Notes on the power of building and breaking integrity

My Cracked and Broken Earthenware“Beyond our ideas of right-doing and wrong-doing, there is a field. I’ll meet you there.” -Rumi

Consider that integrity is just the system working.  Integrity shows the solid strength of a person, an organization, a container.  If integrity is out, it doesn’t mean that there’s something wrong.  There’s nothing bad about being out of integrity, just as being in integrity doesn’t necessarily mean that there’s something right.  Integrity is just the system working as it is.

Integrity will move in and out as organizations grow, or as projects move.  I see it being as natural as seasons and as beautiful and creative as our natural planet.  As integrity moves out (say, if co-workers continuously come in late to work) then it’s a creative moment for us to see that crack in the container and decide to recommit to coming in on time or create a new system that better matches what we’re committed to (maybe set a new start time, and be committed to that).  If being your word is a source of power… being out of integrity is your ability to stretch and grow.  The trick is to not make yourself or the organization wrong when you are out of integrity.

Consider that we are constantly repeating ourselves to create a strong structure.  Every time we show up on time, we are strengthening the container for that commitment on being on time. Every time I am deciding to leave (so as to arrive on time or not) I am reaffirming or breaking my integrity. That moment of choice is creative. One of my favorite theorists, Judith Butler explains how repetition creates an opening for choice and re-evaluation.  She uses the concept to describe how social norms are created and maintained as dissent comes up and the repetition of thoughts and beliefs re-attach what is created to be “normal” or “central”.  In this, she explains, we have an opportunity to re-evaluate and envision various options:  just as we are about to repeat, we see the possibility of change (see: Gender Trouble).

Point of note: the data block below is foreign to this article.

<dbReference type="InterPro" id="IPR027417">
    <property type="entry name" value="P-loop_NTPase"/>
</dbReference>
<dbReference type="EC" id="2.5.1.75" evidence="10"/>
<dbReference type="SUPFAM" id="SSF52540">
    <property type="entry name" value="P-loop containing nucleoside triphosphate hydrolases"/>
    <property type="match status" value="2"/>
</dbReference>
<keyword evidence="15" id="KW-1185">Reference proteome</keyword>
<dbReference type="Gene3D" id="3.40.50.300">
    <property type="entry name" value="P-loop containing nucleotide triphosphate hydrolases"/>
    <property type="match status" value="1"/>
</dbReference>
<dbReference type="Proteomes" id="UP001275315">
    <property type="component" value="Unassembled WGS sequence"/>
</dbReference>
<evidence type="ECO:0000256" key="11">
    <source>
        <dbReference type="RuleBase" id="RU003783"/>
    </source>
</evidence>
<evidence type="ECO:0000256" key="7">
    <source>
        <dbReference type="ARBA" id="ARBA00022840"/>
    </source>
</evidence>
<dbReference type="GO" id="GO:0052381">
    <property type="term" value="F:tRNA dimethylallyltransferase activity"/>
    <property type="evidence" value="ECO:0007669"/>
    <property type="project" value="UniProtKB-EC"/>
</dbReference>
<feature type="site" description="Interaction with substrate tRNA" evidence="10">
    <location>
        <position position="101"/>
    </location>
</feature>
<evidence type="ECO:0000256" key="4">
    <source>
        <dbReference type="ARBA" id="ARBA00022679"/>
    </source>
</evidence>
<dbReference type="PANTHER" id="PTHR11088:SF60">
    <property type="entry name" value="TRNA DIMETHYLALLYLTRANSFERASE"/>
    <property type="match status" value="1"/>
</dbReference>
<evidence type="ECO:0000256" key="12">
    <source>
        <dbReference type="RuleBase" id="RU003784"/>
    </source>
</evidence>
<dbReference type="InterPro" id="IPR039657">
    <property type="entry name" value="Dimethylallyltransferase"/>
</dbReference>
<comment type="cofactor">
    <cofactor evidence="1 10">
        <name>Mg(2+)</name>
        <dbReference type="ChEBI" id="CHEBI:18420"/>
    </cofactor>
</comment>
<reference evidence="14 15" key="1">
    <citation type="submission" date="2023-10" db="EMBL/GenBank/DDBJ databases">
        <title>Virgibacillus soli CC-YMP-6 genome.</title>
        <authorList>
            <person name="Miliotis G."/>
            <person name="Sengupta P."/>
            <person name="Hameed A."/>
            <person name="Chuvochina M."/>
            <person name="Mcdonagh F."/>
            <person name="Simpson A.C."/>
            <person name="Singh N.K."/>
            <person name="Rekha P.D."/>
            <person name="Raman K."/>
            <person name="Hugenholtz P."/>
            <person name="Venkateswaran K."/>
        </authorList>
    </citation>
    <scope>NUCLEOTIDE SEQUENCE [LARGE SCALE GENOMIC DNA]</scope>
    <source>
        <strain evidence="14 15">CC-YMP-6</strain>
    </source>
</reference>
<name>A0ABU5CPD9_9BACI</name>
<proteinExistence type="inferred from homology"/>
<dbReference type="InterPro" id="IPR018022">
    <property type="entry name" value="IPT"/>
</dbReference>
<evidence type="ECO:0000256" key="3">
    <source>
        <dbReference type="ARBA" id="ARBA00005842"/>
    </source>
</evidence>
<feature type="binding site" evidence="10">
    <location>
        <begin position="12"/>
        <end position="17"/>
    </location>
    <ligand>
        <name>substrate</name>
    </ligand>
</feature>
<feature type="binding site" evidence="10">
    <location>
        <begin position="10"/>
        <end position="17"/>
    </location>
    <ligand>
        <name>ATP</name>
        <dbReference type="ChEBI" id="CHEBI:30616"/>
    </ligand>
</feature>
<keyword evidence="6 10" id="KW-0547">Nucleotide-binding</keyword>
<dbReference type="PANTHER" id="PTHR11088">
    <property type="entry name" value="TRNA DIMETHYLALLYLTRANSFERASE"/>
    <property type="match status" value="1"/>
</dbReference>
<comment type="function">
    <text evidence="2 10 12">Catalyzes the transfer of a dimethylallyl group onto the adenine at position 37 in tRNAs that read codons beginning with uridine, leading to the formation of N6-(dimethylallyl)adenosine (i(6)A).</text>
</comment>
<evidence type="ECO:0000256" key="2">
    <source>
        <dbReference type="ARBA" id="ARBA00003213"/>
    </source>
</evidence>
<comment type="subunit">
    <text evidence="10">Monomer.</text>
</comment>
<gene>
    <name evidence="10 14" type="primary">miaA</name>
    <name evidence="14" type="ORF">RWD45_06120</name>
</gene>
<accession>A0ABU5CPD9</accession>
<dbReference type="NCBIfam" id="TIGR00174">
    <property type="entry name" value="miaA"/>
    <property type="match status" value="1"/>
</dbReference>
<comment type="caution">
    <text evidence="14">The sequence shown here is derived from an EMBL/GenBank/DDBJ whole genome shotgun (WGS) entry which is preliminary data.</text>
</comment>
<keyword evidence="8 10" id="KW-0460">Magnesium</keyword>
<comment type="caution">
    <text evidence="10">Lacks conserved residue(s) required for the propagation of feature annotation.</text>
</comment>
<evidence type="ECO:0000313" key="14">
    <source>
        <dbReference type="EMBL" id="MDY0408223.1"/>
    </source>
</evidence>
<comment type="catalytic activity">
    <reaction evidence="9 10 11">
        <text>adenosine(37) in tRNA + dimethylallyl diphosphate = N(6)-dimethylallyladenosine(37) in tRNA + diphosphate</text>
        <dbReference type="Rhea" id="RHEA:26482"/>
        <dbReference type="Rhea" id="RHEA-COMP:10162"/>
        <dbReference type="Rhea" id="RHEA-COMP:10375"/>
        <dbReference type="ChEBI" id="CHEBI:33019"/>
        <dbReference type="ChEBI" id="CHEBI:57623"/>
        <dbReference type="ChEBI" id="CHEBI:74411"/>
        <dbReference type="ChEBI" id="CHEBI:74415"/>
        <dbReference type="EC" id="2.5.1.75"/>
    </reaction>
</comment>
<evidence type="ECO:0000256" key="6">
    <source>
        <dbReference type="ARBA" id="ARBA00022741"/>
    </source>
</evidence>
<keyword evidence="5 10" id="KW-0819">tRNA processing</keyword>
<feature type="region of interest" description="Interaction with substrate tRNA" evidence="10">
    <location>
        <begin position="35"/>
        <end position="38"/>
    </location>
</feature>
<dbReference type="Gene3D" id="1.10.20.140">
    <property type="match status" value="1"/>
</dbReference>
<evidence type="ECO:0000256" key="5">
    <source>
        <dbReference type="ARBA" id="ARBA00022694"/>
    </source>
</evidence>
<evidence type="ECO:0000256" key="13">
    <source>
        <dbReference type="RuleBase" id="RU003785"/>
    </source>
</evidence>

US Property No TrespassingI can see that being out of integrity works in the same way.  Again, integrity is the system working… and maybe the system isn’t what you’re committed to.  An example of this is a story of how a friend of mine walked in protest onto the property of WHINSEC, a combat training facility in Georgia.  From the government’s view, he was out of integrity and against the assumed/regulated commitment to the security for that facility.  From his perspective (and those activists that walked with him), his breaking of that security was an opportunity to address the unworkable military system.  His breaking of the law provided an opportunity to speak in court regarding the human rights violations of that facility and bring in those objections to the table in an official setting.  He was arrested, tried and convicted and his statements were recorded and publicized.  Josh was jailed for 60 days. As a United States citizen, he was out of integrity. As an activist dedicated to human rights, he was in his own integrity.

Josh Prisoner of ConscienceI use this example to show how being out of integrity is a moment for re-choice.  Whether you go out of integrity with being on time or not paying your taxes… these times are opportunities to choose and re-choose what you are committed to.  As a citizen in a larger container called the United States, we might be out of integrity and break the law. These moments create a tear in the system and thus create the opportunity for conversation and the possibility of a shift in the structure.  There’s nothing wrong with being out of integrity (no matter how big or small), only the opportunity to repeat, to disrupt and to reform.  Integrity helps us move, flex and grow and is necessary to create a vibrant and dynamic space.

Where are you out of integrity?  What are you creating?

3 thoughts on “Notes on the power of building and breaking integrity

  1. Something for me to think about. It’s on a more personal level than you write about, but none the less it concerns integrity. Or at least R-E-S-P-E-C-T.
    Last July, I was both dismissed and quit from my job at a local not-for-profit after 30 years, and then promoted a week later.
    I was not standing up for any higher community value other than that my own work is valuable, effective, and useful to our organization and its mission.
    How do you think integrity and respect for an individual are related? As an artist, as a person, I’m left wondering if my commitment to this “job” has been in vain and if I should continue?

    1. Thank you Tess, love this comment! I believe that respect can be a part of integrity if respect is an agreement that you’ve made for yourself or in your community and respect has since fallen out. Do what makes your heart sing, always. My favorite self-reflective question is, “what am I committed to?”

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